Note: “Observer” columnist Chen Feng points to what he considers fundamental areas of weakness in the US position: The deindustrialization of the US economy, America’s dependence on debt, and an accelerating shift of US dollar trade settlement and reserves following the Russian sanctions. China exercises forbearance in strategic matters, including Taiwan, because of the mutual benefits of US-China trade; if the United States applies new sanctions to China, it will have less reason to do so.
The war in Ukraine is in danger of igniting World War III. A gunfight with NATO cannot be excluded as a consequence of Russia’s military action. The US and NATO are avoiding military conflict on the one hand and firing on all cylinders with economic sanctions on the other. Russia’s military action is aimed at winning space for its security, while the US economic policy is aimed at destroying the Russian economy as a way to trigger regime change and even dismantle Russia.
This could become the first of a new kind of asymmetric world war, in which China’s role is particularly noteworthy.
China remains friendly with both Russia and Ukraine, always promoting peace and never adding to the fire, but is also an “eccentric neutral country” that understands and sympathizes with Russia’s security concerns.
China does not support Russia’s war, but it also continues to maintain normal trade ties with Russia, and Sino-Russian trade will likely increase sharply, not only by absorbing large amounts of oil and gas and wheat imports from Russia, but also by significantly increasing exports of consumer goods and industrial technology to Russia to compensate for the decline in Russia’s trade relations with the West.
China does not need to bypass sanctions when the United States has made high-profile threats against it. These are only sanctions based on US domestic law, not United Nations Security Council sanctions. The transportation of goods between Russia and China does not have to go through other countries, or only through friendly countries.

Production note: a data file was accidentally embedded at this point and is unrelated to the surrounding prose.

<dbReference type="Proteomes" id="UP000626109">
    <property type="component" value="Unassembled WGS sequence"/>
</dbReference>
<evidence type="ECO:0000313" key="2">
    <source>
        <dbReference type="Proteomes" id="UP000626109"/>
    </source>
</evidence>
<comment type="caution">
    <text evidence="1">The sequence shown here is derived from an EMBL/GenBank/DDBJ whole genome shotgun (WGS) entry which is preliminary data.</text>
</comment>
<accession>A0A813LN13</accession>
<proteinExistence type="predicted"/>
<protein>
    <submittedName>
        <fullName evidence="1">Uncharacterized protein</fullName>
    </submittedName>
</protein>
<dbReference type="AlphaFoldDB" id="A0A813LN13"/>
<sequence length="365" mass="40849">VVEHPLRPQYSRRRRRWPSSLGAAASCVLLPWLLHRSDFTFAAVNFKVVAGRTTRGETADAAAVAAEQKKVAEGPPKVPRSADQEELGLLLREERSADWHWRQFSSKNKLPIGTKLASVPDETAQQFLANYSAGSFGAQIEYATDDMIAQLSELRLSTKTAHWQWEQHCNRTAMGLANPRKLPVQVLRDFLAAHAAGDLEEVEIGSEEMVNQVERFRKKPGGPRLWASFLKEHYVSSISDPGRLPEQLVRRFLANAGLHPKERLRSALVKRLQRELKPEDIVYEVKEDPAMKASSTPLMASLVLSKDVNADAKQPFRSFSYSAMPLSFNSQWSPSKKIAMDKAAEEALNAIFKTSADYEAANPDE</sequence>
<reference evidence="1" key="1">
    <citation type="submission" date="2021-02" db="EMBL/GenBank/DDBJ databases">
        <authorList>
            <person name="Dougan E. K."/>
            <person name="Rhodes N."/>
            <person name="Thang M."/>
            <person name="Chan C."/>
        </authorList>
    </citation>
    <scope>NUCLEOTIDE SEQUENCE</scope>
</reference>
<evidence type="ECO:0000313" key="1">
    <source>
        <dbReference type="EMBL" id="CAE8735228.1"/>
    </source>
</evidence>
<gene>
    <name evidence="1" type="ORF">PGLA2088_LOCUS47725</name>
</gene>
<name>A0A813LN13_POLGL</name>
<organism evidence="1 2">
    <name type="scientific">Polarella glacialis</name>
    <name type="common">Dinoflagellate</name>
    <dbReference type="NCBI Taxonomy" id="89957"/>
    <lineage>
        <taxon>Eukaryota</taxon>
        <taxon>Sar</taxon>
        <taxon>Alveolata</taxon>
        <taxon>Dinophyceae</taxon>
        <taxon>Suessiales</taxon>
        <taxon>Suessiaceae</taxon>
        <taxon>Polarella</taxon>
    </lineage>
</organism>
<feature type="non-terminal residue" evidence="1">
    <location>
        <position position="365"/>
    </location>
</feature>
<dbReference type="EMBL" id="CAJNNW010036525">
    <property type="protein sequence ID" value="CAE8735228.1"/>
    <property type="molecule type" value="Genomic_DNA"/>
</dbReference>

China is a sovereign state, and the US has no right or power to order China to comply with US sanctions against Russia based on domestic law. Nor can the US push sanctions against Russia through the UN Security Council.
Apart from energy, which is inseparable from Europe, Russia’s trade with Europe and the United States is only icing on the cake, while trade with China is what really counts. As long as China continues to maintain normal economic and trade ties with Russia, and even expand them, Russia’s economy will not collapse.
The United States wants to close this “big loophole” with China, possibly by extending the economic war against Russia to China, thus forcing China to either submit to the rule of US. sanctions or to have its economy destroyed together. This idea is crazy. It’s not impossible, but unlikely.
The US economic sanctions are concentrated in several areas:
1. Ban Russia from SWIFT, seize its dollar reserves, and exclude it from Western debt markets;
2. Seize Russian assets abroad;
3. Undertake a major withdrawal of foreign investment;
4. Restrict travel;
5. Restrict Russian imports and exports.
It must be said that such measures directed against China would be very serious threats to the Chinese economy. But people seem to forget that the first salvo of the trade war was fired on July 6, 2018, when the US imposed an additional 25% tariff on the first $34 billion of Chinese exports to the United States.